Note the corresponding multicolored dots that serve as a flavor key.

To give them credit, Sprinkles does not skimp on varieties of cupcake offered.  There were 8-10 flavors available at the time I went, but if you go on their website, Sprinkles offers a literal calendar of cupcakes, which features flavors of the month, special holiday cupcakes, and on which days those cupcakes will be baked. The sheer multitude of options was a little intimidating, but ultimately Laura and I settled on the January special S’mores cupcake, and the standard menu Pumpkin.

Our cupcakes -- the S'mores to the left, and the Pumpkin to the right.

Our cupcakes — the S’mores to the left, and the Pumpkin to the right.

The cakes themselves were reasonably sized — unlike the monstrosities offered at Crumbs and a lot of NY delis these days. Sprinkles seems to use the same size muffin tins that I have at home, and while I appreciate the bang-for-your-buck that you get at Crumbs, it’s nice to know I’m not ingesting the caloric content of a Friendly’s Fribble in one go (yeah regional milkshake references!).

Now here is where the story gets a little odd. When we entered Sprinkles, Laura and I saw that there were a number of open spots for us to sit and eat our cupcakes, and so when prompted by the cashier, we decided to have our cupcakes “to stay” — laid out on a small plate with optional fork and knife. But lo and behold, upon turning around, the place was packed to the gills with tweens and families. Clearly Sprinkles is the place to be at 6:30 on a Saturday night. So Laura and I glumly made our way out of the store into the chill night air, carefully balancing our cupcakes on our plates. In retrospect, it seems obvious that we should have just asked for to-go boxes before we left, but we all do irrational things in the face of impending dessert consumption.

We walked down towards the 59th St. subway station searching for a bench. Obviously sitting in the cold wouldn’t be the best experience, but I wasn’t about to eat a cupcake on the platform for the uptown 6. Please, I have some standards. Finally, we managed to find a bench, and noticed it was right next to a Chase Bank. Somehow, the need for warmth clouded all sense of propriety or pride, and in we went, past the sensible public bench seating and into the ATM vestibule. So yes, I ate cupcakes (and messy ones at that) on the deposit slip table of the lobby of a Chase Bank, amidst the stares of a number of banking customers. I can only assume that Laura’s and my giggling and repeated pronouncements of being loyal Chase customers (which is true) is captured on a security log somewhere. Talk about your fifteen minutes of fame. As I keep finding myself saying — only in New York.

The site of our cupcake consumption -- yes, I do see the irony in mocking Sprinkles's cupcake ATM, and then eating Sprinkles next to a bunch of ATMs.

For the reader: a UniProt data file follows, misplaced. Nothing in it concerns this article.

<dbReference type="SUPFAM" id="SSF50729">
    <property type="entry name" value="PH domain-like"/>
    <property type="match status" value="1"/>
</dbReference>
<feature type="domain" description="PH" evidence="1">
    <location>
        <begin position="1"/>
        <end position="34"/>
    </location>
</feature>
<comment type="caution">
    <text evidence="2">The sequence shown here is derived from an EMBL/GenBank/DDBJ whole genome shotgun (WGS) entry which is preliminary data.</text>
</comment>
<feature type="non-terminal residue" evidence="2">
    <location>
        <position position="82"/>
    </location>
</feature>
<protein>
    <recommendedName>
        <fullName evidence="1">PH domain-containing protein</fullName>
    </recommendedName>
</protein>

The site of our cupcake consumption — yes, I do see the irony in mocking Sprinkles’s cupcake ATM, and then eating Sprinkles next to a bunch of ATMs.

Now as to the cupcakes themselves. The S’mores is billed as a dark chocolate cake with a graham cracker crust, topped with toasted marshmallow frosting. Upon splitting it open, it became clear that the graham cracker crust was not firmly attached the to cake. Most of it ended up collecting at the bottom of the wrapper. To be fair, I’ve had this problem myself when trying to use graham cracker crumbs — too little butter, and the crust falls apart when you try to lift up the cake. However, despite the structural problems, the combination of the dark chocolate cake and the crust was well balanced. The crust was a little dry (hence its crumbly nature), but the cake was nice and moist, with a rich, velvety texture that might have come from the ganache mixed into it. It didn’t have the real bitterness of dark chocolate, but it was sweet without being cloying. I would happily choose that cake as the base for another cupcake combination. Unfortunately, the downfall of the S’mores cupcake came from the marshmallow frosting. I had high hopes because of the visible caramelization of the sugar on top of the frosting, but like many of my experiences with marshmallow fluff, it just didn’t taste like much of anything. Generously piled on top of the cake, the only hint of flavor came from the toasted part on the very top. The majority of the frosting was just a sticky messy that distracted from the superior elements of the cake and crust. While the S’mores was by no means a total disaster, it was far from a successful reproduction of my campfire memories.

Note the proportions of the components -- a thin layer of graham cracker crust on the bottom, a solid hunk of cake, and then globs of frosting in which only a very small area is actually toasted.

Note the proportions of the components — a thin layer of graham cracker crust (seen mostly on the bottom of the wrapper), a solid hunk of cake, and then globs of frosting in which only a very small area is actually toasted.